Originally Posted by bunt_q
Yeah, but TakeFive sort of excluded the out-of-city attractions from consideration in his post. I don't think anybody is questioning Colorado's draw for tourists. This was more Denver-specific, and let's be honest, to say that Denver (city-only) is in the same tier as some of those other cities for tourism is... a bit of a stretch. If you come to Denver for a week, and don't leave the city, you really haven't done your vacation justice. I would have no problem going to San Fran, NYC, etc. for a week and never leaving the city.
Exactly. As a state, and as Bunt appears to have also written while I'm typing this response, Colorado
has a lot going for it: Great skiing and resorts. Great historical sites such as Mesa Verde. Great off the beaten path attractions such as the Great Sand Dunes NP.
But what about Denver
? The way most people see Denver is via the lens of Colorado. They see Denver as in
the mountains, not adjacent
to the mountains, and much of that is from the area selling itself as this mecca for outdoor activities, not as a standalone city. There's nothing wrong with such an approach, but it means Denver
is undersold to many out of state tourists because those tourist want to come to Colorado
The out of staters often see Denver as a bigger Vail and not as a city that functions, for all intents and purposes, "independently" of the mountains. Granted, much of our commerce is connected to the mountains, e.g. mining and oil, but how often do we all take a drive up I-70? Weekly? Few times a year? How often do you want to see an event downtown or around Denver? I'm betting much more frequently.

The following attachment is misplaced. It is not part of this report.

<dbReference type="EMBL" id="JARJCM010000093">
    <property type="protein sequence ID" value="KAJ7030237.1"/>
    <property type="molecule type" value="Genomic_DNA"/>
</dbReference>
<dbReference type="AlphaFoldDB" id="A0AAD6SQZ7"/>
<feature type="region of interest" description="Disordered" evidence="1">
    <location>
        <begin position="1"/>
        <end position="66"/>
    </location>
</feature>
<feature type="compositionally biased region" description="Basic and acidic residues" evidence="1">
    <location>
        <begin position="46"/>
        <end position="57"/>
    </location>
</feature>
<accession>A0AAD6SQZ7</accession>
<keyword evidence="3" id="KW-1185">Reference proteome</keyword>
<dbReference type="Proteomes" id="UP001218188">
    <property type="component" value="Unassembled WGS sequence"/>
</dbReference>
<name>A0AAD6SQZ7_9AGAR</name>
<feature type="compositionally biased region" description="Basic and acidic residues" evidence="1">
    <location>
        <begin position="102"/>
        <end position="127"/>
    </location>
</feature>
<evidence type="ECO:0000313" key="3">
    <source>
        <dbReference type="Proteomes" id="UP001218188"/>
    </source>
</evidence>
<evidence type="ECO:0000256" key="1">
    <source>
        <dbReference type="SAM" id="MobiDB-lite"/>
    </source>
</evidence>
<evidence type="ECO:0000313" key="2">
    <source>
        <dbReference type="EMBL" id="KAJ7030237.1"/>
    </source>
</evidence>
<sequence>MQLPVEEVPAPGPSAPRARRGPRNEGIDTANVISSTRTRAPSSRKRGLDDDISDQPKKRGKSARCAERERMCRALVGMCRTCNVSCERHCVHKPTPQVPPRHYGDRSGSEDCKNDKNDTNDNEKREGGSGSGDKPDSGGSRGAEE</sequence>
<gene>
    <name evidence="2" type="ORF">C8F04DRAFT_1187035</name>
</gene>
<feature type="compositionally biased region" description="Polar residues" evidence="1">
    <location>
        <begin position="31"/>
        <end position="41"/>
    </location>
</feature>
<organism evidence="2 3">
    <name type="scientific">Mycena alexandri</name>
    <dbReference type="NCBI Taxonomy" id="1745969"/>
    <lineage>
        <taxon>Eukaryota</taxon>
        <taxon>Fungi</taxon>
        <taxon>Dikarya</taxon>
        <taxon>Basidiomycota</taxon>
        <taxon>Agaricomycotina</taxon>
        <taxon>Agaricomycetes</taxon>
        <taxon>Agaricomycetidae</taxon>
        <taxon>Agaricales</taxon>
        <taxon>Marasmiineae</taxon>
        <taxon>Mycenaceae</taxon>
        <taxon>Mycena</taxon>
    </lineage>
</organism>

Originally Posted by The Dirt
That's not bad but if we're going to have a good discussion about what Denver is doing right or wrong in terms of tourist recognizeability, we need to compare ourself to peer cities, such as like St. Luis, Portland, and Seattle.
Two questions: 1. What is an example of a Tier 2 city attraction? Is it something like the St. Louis Arch? A great museum like the Met (yes, I know it's NYC, but just feeling out the parameters) that is overshadowed by even bigger attractions? Pike Place Market?
2. How do you see us stacking up against some of those cities? I think, in terms of livability, Denver's pretty solid: Great weather, affordable, good infill in more established areas. In terms of attractions, well, we're kinda cursed by living in Colorado, as, like I'm arguing above, the state overshadows the city.